Automatic Compression Release
This modification applies to year models 1997-200? as I don’t know when they changed the part number/design. The work should also be done by a competent mechanic/machinist. You may borrow the tooling I made and send it on to anyone else that wants it. If you have any questions, feel free to call or e-mail me; Pat Dexter, 805-646-0737(leave message), email@example.com
Background => Over the past couple years, the KLX-300 has experienced it fair share of broken idler gears, often resulting in excessive damage to the engine, and oftentimes at great expense to the owner. Two factors appear to contribute to this hardware failure:
1. Remove the valve cover, the side cover access plates (crankshaft and timing mark covers), and the spark plug to allow you to properly position the crankshaft. Cover the sparkplug hole so nothing falls into the cylinder.
2. Position the crankshaft at TDC. Note the markings on the cam sprocket. SLOWLY rotate the crank through a complete engine cycle (from TDC, both valves closed) power, exhaust, intake, compression to note what happens when – not that this step is absolutely necessary, but allows you the chance to understand why you are repositioning the ACR mechanism.
3. Check the valve clearances now.
4. Remove the exhaust cam (make sure your crank is at TDC and note the markings on the cam sprocket) and look at how the ACR works and notice the valve decompressor lobe. Just for your own curiosity, put the cam back in its place and rotate the cam to its TDC position. This is where the “EX mark” on the sprocket lines up with the top of the cylinder head. Now rotate the cam CCW (looking at the sprocket end) until the decompressor lobe just touches the valve lifter and you can roughly see(or measure) that this is about 25° before TDC. This equals 50° BTDC on the crank which is why there is too much compression for the idler gear.
5. You must mark the original location of the ACR before it is removed. Here is one way of marking the existing ACR location before its removal. Clean the left cam surface with a solvent and wrap the cam with duct tape. Using a ballpoint pen or marker, mark where the ACR lobe recess edges are for reference on the duct tape.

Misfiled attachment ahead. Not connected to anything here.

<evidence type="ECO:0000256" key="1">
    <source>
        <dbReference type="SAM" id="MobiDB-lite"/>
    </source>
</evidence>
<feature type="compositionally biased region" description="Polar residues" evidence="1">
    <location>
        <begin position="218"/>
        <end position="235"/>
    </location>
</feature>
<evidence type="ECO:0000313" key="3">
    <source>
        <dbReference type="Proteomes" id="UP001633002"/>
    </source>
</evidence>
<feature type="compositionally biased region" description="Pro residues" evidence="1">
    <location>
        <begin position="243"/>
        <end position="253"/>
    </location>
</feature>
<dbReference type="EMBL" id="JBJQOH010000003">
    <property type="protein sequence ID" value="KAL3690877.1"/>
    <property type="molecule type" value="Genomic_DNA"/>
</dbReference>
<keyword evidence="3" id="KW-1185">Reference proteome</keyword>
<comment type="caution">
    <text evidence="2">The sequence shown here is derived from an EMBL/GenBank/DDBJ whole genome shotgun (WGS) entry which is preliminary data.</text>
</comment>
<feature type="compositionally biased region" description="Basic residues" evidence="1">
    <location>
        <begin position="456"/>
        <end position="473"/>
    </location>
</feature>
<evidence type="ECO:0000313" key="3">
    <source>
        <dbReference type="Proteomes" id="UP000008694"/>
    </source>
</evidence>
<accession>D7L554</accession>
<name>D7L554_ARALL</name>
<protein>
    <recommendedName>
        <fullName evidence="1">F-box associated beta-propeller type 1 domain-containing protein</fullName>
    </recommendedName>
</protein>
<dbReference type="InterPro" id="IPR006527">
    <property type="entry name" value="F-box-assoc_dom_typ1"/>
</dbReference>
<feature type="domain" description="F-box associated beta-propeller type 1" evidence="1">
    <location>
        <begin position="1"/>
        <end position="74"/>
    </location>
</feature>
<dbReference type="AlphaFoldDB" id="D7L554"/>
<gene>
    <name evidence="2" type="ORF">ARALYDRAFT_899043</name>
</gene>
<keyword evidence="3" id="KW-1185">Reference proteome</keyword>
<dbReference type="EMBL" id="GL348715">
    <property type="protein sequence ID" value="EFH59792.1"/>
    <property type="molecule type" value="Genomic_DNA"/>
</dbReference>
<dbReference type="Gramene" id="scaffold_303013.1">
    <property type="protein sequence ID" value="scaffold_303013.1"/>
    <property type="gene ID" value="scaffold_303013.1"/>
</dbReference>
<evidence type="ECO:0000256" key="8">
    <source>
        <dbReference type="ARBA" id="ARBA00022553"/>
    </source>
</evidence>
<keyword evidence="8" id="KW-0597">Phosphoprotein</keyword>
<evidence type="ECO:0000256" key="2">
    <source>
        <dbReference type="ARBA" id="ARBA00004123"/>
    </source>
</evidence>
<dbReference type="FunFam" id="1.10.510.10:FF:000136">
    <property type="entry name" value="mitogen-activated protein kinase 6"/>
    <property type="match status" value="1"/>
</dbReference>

6. Now, make new marks 3mm ±0.5mm (CW looking at the ACR end of the cam) from the first marks. These will be the new locations for the ACR when you reinstall it. Make sure you don’t wipe them off accidentally like I did the first time.
7. Using my fixture or your own (see drawings), press off the ACR. NOTE: Make sure to catch it from falling to the ground.
8. Remove the fragile spring from the ACR.
9. Clean the mating surfaces of both the ACR mechanism and the camshaft prior to reassembly. Put a thin layer of blue or red Loctite on the mating surfaces and reassemble the ACR and cam with the new alignment marks lined up. Use the special pushing tool to press the parts together, making sure that the ACR doesn’t get cocked too much and double check the alignment mark location. Make sure the parts are seated all the way. Clean off any excess Loctite from the outside and deep inside the cam.
10. If you made a mistake on the location, just go back to step 5.
11. Reinstall the ACR spring and you’re ready to put the cam back in.